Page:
Confessions of a cow spoiler

Help Support Steer Planet:

red

Well-known member
Joined
Jan 20, 2007
Messages
7,850
Location
LaRue, Ohio
Yes, I am a cow spoiler & I will admit it. My cows a primarily made up of former show heifers. They still come running to me if they think I have a treat for them. Right now w/ the garden in full swing, we have lots of treats! Last night I was giving them tomatoes that were too ripe. It was so funny seeing those cows fighting over the tomatoes. The one heifer had 4 in her mouth at one time. Some won't take them out of my hands but will eat them if I put them on the ground.
Other things they like are: zucchini, carrots, melons (sorry Cowz), sweet corn & apples. It takes a rare cow to eat green peppers. Must be an acquired taste!  ;D

Does anyone else spoil their cows?

Red
 

knabe

Well-known member
Joined
Feb 7, 2007
Messages
13,630
Location
Hollister, CA
sweet corn stalks, crow eaten cobs, apples, grapevine trimmings.  i don't view it as spoiling, but carbon cycling and carbon:nitrogen ratio reduction. ;D ;D ;D ;D ;D ;D
 

shortyjock89

Well-known member
Joined
Mar 6, 2007
Messages
4,465
Location
IL
we're the same way...we feed our old show heifers all that junk...not that often, but they really like it...even the herd bull wants the occasional corn cob!
 

OH Breeder

Well-known member
Joined
Feb 14, 2007
Messages
5,954
Location
Ada, Ohio
Red I am right there with you. When I go to the farm the kids hollar at me because I sneak the show calves the really good alfafa hay. They love it. Its pretty rich. I also feed my cows probably little more grain than they need, but all they have to see is my vehicle pull in and they come in the barn. I treat them like my kids.
 

shortdawg

Well-known member
Joined
Jan 30, 2007
Messages
6,520
Location
Georgia
If you want to see a cow enjoy something, you should see mine eat cull watermelons. They eat rind and all in no time.
 

SKF

Well-known member
Joined
Apr 24, 2007
Messages
1,057
We spoil our show calves. Our very first heifer that my son showed is the most spoiled because the first two years of her life she was with people only and she was a bottle calf. Now that she has been out to pasture for 5 years she still comes when you call her and she loves peanuts. She likes being with us instead of the other cows. My daughter is the worst at spoling all her show calves and they act like big ol babies. All they want to do is be pampered.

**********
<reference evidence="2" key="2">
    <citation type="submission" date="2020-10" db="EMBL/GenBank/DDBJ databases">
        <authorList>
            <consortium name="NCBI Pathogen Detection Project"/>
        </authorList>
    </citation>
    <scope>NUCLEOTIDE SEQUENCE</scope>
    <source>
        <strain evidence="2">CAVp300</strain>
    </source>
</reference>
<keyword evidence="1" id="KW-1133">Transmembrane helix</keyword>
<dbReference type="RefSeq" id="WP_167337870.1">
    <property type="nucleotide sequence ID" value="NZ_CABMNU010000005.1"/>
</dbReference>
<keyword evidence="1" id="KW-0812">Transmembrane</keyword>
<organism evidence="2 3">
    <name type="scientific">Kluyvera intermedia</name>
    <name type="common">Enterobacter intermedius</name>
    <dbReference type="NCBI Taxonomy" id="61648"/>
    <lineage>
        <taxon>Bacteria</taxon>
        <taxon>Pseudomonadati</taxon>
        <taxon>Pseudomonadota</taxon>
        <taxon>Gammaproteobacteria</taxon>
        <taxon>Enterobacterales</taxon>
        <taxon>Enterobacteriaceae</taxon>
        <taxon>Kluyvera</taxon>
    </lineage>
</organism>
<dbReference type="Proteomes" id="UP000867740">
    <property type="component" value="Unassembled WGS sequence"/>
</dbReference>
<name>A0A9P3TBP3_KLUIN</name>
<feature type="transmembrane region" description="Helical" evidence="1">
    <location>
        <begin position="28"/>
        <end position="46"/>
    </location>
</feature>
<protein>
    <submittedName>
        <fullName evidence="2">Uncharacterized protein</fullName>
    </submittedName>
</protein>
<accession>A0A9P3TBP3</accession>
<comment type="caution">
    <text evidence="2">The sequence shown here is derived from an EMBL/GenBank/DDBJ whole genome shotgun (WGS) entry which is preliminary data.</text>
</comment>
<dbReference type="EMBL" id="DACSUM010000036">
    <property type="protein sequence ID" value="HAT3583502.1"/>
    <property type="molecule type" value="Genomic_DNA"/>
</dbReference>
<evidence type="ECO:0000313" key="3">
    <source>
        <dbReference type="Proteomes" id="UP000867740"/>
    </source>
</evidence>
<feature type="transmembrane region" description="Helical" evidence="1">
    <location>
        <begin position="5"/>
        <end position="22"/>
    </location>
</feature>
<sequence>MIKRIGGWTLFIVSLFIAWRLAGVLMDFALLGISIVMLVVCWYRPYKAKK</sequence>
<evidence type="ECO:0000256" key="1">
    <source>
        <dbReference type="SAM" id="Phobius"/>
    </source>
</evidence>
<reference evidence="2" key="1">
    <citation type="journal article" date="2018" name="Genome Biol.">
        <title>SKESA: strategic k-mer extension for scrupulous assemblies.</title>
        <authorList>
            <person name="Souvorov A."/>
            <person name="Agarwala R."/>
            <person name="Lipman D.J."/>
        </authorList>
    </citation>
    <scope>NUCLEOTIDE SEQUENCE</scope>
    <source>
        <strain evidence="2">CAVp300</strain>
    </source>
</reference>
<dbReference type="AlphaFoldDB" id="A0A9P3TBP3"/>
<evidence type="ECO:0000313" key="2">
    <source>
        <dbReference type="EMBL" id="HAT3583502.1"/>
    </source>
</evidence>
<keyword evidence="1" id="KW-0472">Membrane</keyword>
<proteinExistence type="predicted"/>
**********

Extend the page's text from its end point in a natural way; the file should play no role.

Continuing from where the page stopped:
red

Well-known member
Joined
Jan 20, 2007
Messages
7,850
Location
LaRue, Ohio
(lol) Shortdawg

They love left over pumpkins too! I tell everyone to bring me their old jack o- lantern's (without candles) for my girls. They go crazy over those.

Red
 

garybob

Well-known member
Joined
Feb 4, 2007
Messages
1,634
Location
NW Arkansas
My grandfather rented a place in the early eighties, that used to have a large orchard on it. There were, maybe, 25 trees left standing on this property during this period of time. I can remember an ol' freckle-faced Polled Hereford bull. He would butt his head against the trees to get the apples or pears to fall. These were not the "dwarf-type" fruit trees currently in production in modern orchards. Those cattle, mostly Herefords, stayed in good flesh, probably a full body-condition-score higher than the cattle at other places we ran.
 

red

Well-known member
Joined
Jan 20, 2007
Messages
7,850
Location
LaRue, Ohio
I can remeber at my grandparents, they used to have the old fashion pear trees called Keefer pears. We had sheep & had a ewe get drunk from eating too many rotten fremented pears. She tried to climb the tree.

Red
 

garybob

Well-known member
Joined
Feb 4, 2007
Messages
1,634
Location
NW Arkansas
red said:
I can remeber at my grandparents, they used to have the old fashion pear trees called Keefer pears. We had sheep & had a ewe get drunk from eating too many rotten fremented pears. She tried to climb the tree.